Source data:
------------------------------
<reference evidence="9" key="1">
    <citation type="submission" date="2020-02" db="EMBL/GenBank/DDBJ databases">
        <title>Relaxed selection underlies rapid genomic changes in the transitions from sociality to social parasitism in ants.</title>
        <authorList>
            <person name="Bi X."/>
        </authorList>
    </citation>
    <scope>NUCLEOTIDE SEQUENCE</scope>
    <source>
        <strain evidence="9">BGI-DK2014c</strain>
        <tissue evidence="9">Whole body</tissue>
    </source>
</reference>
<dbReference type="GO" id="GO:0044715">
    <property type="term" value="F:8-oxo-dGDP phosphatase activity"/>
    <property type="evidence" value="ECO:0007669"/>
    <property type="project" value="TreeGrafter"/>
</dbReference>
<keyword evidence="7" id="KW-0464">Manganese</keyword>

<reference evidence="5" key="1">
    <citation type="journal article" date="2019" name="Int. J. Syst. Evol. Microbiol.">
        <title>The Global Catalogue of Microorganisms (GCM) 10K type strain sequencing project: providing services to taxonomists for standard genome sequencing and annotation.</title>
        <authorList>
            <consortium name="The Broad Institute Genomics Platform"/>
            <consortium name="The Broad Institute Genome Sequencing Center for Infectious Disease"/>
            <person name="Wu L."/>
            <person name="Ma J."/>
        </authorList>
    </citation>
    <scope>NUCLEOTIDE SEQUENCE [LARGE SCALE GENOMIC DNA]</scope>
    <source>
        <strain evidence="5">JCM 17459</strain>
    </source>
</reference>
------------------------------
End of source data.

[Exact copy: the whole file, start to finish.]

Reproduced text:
<reference evidence="9" key="1">
    <citation type="submission" date="2020-02" db="EMBL/GenBank/DDBJ databases">
        <title>Relaxed selection underlies rapid genomic changes in the transitions from sociality to social parasitism in ants.</title>
        <authorList>
            <person name="Bi X."/>
        </authorList>
    </citation>
    <scope>NUCLEOTIDE SEQUENCE</scope>
    <source>
        <strain evidence="9">BGI-DK2014c</strain>
        <tissue evidence="9">Whole body</tissue>
    </source>
</reference>
<dbReference type="GO" id="GO:0044715">
    <property type="term" value="F:8-oxo-dGDP phosphatase activity"/>
    <property type="evidence" value="ECO:0007669"/>
    <property type="project" value="TreeGrafter"/>
</dbReference>
<keyword evidence="7" id="KW-0464">Manganese</keyword>

<reference evidence="5" key="1">
    <citation type="journal article" date="2019" name="Int. J. Syst. Evol. Microbiol.">
        <title>The Global Catalogue of Microorganisms (GCM) 10K type strain sequencing project: providing services to taxonomists for standard genome sequencing and annotation.</title>
        <authorList>
            <consortium name="The Broad Institute Genomics Platform"/>
            <consortium name="The Broad Institute Genome Sequencing Center for Infectious Disease"/>
            <person name="Wu L."/>
            <person name="Ma J."/>
        </authorList>
    </citation>
    <scope>NUCLEOTIDE SEQUENCE [LARGE SCALE GENOMIC DNA]</scope>
    <source>
        <strain evidence="5">JCM 17459</strain>
    </source>
</reference>